Population Health Insights

One Father’s Journey to Hack Better Care for His Epileptic Daughter

Last year, Intel-GE Care Innovations hosted its first-ever Hackfest to discover more ways to make profound and practicable connections between health providers, patients, and caregivers outside the clinical setting. One participant, Colin Maccannell led his team to develop an app that not only tracks patient data, but also tracks the often-overlooked well-being of the caregiver. He took a few moments to tell us the amazing story of how his daughter’s chronic disease inspired him to begin his Hackathon journey.

Tell us about what got you to where you are right now.

Maccannell: So, I’ve had a bit of a windy road.  About seven years ago my daughter was diagnosed with severe epilepsy.  

…Epilepsy is a really harsh thing.  My daughter has been on 14 different medications that didn’t work, she’s had a corpus callosotomy where they split her brain to stop one type of her seizures.  She’s been through pretty much every therapy and they just didn’t work.  

At the time she was diagnosed I was actually a construction worker--a general contractor--and I was trying to figure out a way to track her seizures better because normally the doctors would give you a sheet of paper and you’d fill it out, but I thought there’s a lot more data surrounding that. So, I taught myself Android development and wrote an app to log her seizures.

I liked it so much that I went to school and got a computer science degree.  I spent over five years working on this seizure app and advancing it.  That led me to a lot of interest in digital health in general. I heard about the Hackathon with GE and Intel, so I went to that because I was a solo person trying to build a product myself.  

Collin_and_daughterWhat’s one of the things you’ve gained from attending the Hackathon?

Maccannell: One of the biggest things I gained was validation by talking to all the reps at Intel-GE Care Innovations.  I especially had a long talk with Sean Slovenski (CEO of Care Innovations) and seeing how much interest there was in our product and our project…gave me a driving force to move forward on it.  Of course, I also learned a lot about the business, the pitching, and market validation.

What things have you learned from the Hackfest to help you validate your product as something that people will use and need?

Maccannell: At the Hackfest, I spent a lot of time walking around and talking to participants. One of the participants actually had epilepsy, she’s a pharmacist and she had epilepsy herself, so I talked to her about the product and it was like she was waiting for it.  She’s been always waiting for it, like myself and people I know that deal with epilepsy, they’re waiting for something like this to come to fruition.  

Where’s your product right now?

Maccannell: We have a prototype. We’re building [wireless] hardware that you can actually plug it into different parts of your body along with [a Bluetooth] EEG to detect vital signs with the hopes that we’ll be able to predict a seizure up to an hour before using new biomarkers that we discover.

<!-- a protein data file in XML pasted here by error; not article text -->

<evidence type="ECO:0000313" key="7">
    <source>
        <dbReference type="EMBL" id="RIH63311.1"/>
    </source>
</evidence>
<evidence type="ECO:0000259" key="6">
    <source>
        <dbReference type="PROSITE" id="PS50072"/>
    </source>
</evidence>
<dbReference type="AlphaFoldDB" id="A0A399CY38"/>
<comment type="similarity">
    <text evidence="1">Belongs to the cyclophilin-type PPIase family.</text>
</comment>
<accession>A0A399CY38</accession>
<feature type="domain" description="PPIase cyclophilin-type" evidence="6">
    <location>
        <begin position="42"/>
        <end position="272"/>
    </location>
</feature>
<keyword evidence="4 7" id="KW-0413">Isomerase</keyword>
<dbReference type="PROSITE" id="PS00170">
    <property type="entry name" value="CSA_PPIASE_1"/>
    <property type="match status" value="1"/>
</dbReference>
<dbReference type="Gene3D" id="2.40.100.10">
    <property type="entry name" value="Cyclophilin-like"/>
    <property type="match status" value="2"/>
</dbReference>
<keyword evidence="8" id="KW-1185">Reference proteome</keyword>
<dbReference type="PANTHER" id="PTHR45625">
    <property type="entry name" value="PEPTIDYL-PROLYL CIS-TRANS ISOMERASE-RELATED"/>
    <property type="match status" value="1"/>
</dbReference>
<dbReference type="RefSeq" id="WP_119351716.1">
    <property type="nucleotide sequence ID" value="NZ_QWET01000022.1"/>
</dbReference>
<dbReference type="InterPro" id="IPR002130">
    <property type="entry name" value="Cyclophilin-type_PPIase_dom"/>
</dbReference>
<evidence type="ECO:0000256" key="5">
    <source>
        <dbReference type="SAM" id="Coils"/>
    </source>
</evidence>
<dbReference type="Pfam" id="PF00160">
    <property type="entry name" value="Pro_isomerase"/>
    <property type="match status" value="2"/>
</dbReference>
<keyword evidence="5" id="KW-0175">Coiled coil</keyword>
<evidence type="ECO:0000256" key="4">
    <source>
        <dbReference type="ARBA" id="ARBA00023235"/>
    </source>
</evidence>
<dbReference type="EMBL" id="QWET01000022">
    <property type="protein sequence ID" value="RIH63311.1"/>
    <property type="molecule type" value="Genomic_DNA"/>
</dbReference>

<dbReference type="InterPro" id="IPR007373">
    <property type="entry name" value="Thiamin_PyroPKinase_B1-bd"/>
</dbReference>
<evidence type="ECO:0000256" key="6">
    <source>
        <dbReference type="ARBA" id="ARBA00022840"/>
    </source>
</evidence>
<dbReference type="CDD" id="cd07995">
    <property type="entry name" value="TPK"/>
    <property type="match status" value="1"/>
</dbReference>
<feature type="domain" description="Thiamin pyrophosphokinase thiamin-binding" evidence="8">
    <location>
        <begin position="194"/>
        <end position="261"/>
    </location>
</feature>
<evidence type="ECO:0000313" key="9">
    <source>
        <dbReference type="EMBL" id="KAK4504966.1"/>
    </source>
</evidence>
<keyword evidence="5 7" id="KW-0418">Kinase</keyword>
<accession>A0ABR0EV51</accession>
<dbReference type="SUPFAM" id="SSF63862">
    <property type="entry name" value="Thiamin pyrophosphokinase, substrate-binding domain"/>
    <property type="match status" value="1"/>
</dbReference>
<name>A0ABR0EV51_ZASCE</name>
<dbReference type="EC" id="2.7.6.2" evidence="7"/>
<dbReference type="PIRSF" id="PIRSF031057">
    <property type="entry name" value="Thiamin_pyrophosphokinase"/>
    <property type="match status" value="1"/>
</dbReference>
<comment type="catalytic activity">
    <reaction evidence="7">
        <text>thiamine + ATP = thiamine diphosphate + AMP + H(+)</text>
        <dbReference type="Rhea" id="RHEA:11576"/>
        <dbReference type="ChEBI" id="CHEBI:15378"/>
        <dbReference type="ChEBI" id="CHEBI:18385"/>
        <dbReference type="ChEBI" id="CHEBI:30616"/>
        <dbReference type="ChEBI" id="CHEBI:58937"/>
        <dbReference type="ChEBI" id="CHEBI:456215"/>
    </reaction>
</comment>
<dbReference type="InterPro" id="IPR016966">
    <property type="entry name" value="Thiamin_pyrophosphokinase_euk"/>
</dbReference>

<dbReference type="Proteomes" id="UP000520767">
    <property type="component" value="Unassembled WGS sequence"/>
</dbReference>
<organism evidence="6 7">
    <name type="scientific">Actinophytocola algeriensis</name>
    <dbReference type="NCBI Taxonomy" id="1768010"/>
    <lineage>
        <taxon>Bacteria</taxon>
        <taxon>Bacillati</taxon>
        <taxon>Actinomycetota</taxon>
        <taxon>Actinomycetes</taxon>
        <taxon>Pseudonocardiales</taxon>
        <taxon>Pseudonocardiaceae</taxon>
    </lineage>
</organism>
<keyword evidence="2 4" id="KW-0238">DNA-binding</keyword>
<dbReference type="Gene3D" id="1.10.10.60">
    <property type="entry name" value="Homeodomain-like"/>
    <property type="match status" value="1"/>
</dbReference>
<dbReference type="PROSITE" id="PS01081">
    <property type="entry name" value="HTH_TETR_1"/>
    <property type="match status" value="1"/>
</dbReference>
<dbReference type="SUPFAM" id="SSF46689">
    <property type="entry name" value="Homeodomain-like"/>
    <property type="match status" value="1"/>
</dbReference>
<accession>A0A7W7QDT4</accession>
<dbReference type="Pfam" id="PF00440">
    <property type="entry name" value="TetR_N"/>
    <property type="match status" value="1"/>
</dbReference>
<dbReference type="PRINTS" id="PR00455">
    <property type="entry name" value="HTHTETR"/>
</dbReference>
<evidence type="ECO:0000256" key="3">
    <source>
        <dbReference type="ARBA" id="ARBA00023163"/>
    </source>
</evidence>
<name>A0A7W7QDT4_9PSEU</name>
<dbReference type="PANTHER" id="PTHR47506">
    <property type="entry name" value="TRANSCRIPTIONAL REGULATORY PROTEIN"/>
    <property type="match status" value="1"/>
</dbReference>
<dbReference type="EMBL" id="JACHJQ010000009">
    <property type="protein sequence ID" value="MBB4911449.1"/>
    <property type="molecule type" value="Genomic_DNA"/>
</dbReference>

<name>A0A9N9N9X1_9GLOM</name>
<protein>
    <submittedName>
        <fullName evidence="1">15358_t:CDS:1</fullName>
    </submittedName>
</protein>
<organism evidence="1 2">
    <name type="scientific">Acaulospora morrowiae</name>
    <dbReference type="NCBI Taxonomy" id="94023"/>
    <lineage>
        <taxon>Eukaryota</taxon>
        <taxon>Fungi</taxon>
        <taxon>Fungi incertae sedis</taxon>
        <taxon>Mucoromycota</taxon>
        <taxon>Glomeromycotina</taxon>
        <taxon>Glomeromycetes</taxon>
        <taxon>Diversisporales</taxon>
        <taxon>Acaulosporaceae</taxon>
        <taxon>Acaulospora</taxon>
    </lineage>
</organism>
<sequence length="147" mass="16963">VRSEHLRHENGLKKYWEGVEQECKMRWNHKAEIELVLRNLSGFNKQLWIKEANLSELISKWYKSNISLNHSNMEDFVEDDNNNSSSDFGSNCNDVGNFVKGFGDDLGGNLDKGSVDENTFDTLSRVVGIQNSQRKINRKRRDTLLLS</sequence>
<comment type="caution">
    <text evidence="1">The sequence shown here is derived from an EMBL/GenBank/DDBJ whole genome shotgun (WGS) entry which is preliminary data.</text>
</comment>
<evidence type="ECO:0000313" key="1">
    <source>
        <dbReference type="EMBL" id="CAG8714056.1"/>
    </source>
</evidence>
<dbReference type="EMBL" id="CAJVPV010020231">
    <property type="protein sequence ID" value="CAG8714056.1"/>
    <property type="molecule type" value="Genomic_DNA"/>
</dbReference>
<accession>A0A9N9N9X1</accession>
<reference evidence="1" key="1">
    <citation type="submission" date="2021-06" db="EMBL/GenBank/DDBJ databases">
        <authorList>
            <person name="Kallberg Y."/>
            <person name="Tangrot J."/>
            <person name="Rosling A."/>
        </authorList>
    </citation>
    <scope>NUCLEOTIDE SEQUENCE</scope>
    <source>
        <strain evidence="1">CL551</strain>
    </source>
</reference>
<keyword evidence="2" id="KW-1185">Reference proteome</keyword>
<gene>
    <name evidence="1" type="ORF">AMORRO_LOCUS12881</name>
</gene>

The product we pitched…logged medications and medical events and the data around it, but more importantly we had a sliding scale questionnaire that…asked a couple of questions of the caregiver whenever they were entering data to try and get a gauge of their feelings to determine whether they were getting depressed, getting burned out, or if they needed any kind of support services. Those queries would be delivered to a chosen contact person and a hospital social worker so there could be intervention if needed for the patients.

Where do you want to go from here?  

Maccannell: Our hope is…to launch an iOS and Android version of this and start rolling it out to the general public.  Right now, 200,000 new people [are] diagnosed with epilepsy per year and those are the people who are usually most interested in data.  They’re trying to learn what they or their child was just diagnosed with.  

What advice would you give people that are going to be attending the Hackfest in a couple weeks about how to get the most out of their experience?

Maccannell: Don’t work in a silo. One of the best things…that you get out of these Hackfests is talking to other people, getting insights, even other teammates that aren’t even on your team, that are competition. I’m sure they’ll give you advice, they’ll give you feedback, validation.  You really need to just walk around and mingle in between; take some breaks from your work.

How’s your daughter doing?

Maccannell: She’s actually gone two weeks without a seizure, and she [normally] has 30 to 50 seizures a day, so two weeks is kind of a big record for us. She’s doing really good right at this moment.

Do you think you would still be motivated to do what you’re doing right now if your daughter had never had epilepsy in the first place?

Maccannell: I’ve always had a drive to solve problems no matter what. I was a plumber in the past, so I was solving a lot of problems then. But she was my true inspiration to this.  Before she had epilepsy I didn’t really know that I wanted to be in the health field.  It wasn’t something where I always wanted to be a doctor or something; she was the driving force.

Learn more about Colin's project at biomarkhealth.com

 

Find out more about the CI Hackfest here, and follow #CIHF15 on Twitter.